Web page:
The Eagles (9-8) have had an odd playoff season. One year after playing the most close games (15) in the league, Philadelphia played in a league-low four close games and are 0-6 against playoff teams. One of their close wins was against Carolina, a game I’m still regretting on betting on Sam Darnold.

How are Matt Rhule’s Panthers so bad in close games? In 2020, the Panthers were 0-9 at GWD opportunities. Throw in 0-4 this year and that’s 0-13 under Rhule.

The Bills (0-5), Colts (0-5), and Texans (0-5) were also winless at GWDs, but the worst team this year was Cleveland at 0-7. Not every loss was Baker Mayfield’s fault, but he needs to start coming through as 2022 should be his last chance in Cleveland. Maybe with some better close-game fortune, health, and desperation to hold onto a job, Cleveland could be a sleeper playoff pick in 2022.

Let’s hope we get a legitimately close playoff game this year. Last season, there was not a single fourth-quarter lead change in any of the 13 playoff games. The only game-winning drive went to the LOAT in New Orleans. Throw in a sorry ass Super Bowl and it was the worst postseason I’ve ever experienced.

But if the season trends tell us anything, it’s to not expect a lot of close finishes.

Quarterbacks: Most Fourth-Quarter Comebacks and Game-Winning Drives by NFL Team

Lost even on me in Sunday afternoon’s chaos was the fact that Tony Romo moved past Roger Staubach for the most game-winning drives in Dallas Cowboys history. He has 24 now. Last season Romo took the lead in fourth-quarter comeback wins (21 now) in Cowboys history as well.

That’s newsworthy by itself, but what about the other 31 NFL teams? Who are their all-time leaders in fourth-quarter comeback wins and game-winning drives? I compiled the table, which will be added to the NFL STAT TABLES section I plan to do much more with in the near future.

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As usual, playoffs are included. How typical of the Jets to feature three different quarterbacks here. Not much else surprised me, but I’ve been working with this data for years so that’s to be expected. Let’s just say the bar is really low in Tampa Bay, but I doubt Mike Glennon will ever step his big ass over it.

Matt Ryan needs two more 4QC wins to move past Bartkowski for the outright Atlanta lead. He would be the 9th active quarterback to hold the lead in 4QC and GWD for his team, which just goes to show how impressive this current crop of quarterbacks really is.

All nine of the active leaders have been with their team since at least 2009. That’s when Jay Cutler was traded to Chicago and Matthew Stafford was the No. 1 pick in the draft.  If we think about that season some more, Marc Bulger (STL), Jake Delhomme (CAR), Donovan McNabb (PHI) and David Garrard (JAC) were still on their teams, so that’s 13 quarterbacks who went on to become their team’s GWD leader all active in 2009. Peyton Manning (IND) and Matt Schaub (HOU) were still on their teams too, so that’s 15. Brett Favre was in Minnesota, but he was already Green Bay’s all-time leader, so that kind of makes it 16, which is half the league.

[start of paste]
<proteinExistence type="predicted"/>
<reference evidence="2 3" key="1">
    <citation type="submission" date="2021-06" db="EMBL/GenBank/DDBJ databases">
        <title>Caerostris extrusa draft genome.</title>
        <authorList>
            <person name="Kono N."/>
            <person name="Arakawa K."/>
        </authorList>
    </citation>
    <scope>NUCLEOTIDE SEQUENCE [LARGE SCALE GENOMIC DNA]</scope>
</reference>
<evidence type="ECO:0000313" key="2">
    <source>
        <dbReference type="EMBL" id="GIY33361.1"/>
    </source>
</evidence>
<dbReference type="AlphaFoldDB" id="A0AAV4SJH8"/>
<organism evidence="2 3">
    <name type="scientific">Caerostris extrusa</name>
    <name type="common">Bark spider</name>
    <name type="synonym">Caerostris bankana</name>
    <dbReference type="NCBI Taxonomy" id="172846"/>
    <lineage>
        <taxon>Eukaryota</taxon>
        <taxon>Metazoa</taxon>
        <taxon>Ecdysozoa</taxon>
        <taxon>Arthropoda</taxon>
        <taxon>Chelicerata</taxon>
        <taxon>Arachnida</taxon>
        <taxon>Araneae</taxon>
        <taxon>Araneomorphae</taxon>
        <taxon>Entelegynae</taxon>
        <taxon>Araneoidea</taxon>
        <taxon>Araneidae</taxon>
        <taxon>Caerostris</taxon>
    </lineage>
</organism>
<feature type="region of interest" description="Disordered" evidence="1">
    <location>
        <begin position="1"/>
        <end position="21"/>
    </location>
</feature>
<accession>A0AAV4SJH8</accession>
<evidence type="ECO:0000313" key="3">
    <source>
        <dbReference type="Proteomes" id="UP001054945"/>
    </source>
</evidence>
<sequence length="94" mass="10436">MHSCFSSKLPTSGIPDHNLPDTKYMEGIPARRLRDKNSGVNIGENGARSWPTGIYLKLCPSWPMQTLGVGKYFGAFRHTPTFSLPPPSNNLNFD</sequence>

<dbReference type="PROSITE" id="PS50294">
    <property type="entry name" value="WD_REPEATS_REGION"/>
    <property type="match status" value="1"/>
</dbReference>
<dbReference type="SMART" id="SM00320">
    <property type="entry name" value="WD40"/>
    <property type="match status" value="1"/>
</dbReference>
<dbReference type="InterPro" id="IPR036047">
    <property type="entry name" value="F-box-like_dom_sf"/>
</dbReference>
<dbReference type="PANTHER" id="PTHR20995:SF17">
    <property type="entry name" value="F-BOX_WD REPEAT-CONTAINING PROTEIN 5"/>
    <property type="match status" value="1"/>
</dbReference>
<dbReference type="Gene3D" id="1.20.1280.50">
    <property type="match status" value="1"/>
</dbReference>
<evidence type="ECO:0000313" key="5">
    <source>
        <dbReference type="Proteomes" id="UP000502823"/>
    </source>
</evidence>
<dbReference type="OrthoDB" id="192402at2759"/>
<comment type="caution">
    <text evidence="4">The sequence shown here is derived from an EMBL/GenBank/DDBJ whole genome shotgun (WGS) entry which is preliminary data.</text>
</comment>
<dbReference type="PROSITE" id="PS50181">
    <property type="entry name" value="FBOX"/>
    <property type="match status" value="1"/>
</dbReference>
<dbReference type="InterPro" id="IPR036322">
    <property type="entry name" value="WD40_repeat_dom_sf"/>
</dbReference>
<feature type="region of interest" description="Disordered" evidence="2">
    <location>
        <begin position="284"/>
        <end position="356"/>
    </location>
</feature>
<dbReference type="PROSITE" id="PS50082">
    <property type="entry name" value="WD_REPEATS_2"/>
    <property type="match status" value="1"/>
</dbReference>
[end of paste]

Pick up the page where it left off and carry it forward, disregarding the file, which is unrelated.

So in 2009, there were 16 active starting quarterbacks who have eventually led an NFL franchise in career game-winning drives.

Some people disagree that this is a really special era of quarterbacks, but I keep finding evidence to support that it is. When teams like Cleveland, Oakland, Tampa Bay and St. Louis keep going through quarterbacks, I gain more respect for the players who keep starting year after year.

Even Flacco and Eli.

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NFL: Elite QB 4th Quarter Comeback Records

After writing the Green Bay Packers equivalent of “You Can’t Handle The Truth” yesterday, there is nothing else to say now about the topic. That was my definitive take on that team until the season starts. (Note: even 300 kind words towards Joe Flacco made it into that lengthy piece).

Here is an exclusive table of career data on 4th quarter comeback opportunities broken down by season for Aaron Rodgers, Tom Brady, Drew Brees, Ben Roethlisberger, Eli Manning, and Peyton Manning.

The 1’s at the end of the record for Brees and the Manning brothers are not ties. They are “no decisions”, or games where the QB had a 4QC opportunity, but the team still won the game on a return touchdown. It’s not a comeback win, not a game they lost, so it’s a no decision. They were not included in calculating the win percentage.

  • Rodgers has a losing record in each season.
  • Everyone else has multiple winning seasons except for Brees, who has one.
  • Only the Manning brothers have had consecutive winning seasons; Eli in 2007-08; Peyton in MVP years of 2008-09.

This was only for comebacks. Adding game-winning drives would help boost everyone, but Rodgers would still be well behind.

QB SUCCESSION PLANS

Finally, here is today’s article on the draft failure the Denver Broncos exhibited in taking Brock Osweiler with the No. 57 pick. Lots of history of franchise quarterbacks and their often failed successors in this one.

http://bleacherreport.com/articles/1262751-nfl-draft-futility-brock-osweiler-and-qb-succession-plans

Rest of week: Enough Rodgers, time to put Brett Favre on blast. It wouldn’t be July without Favre.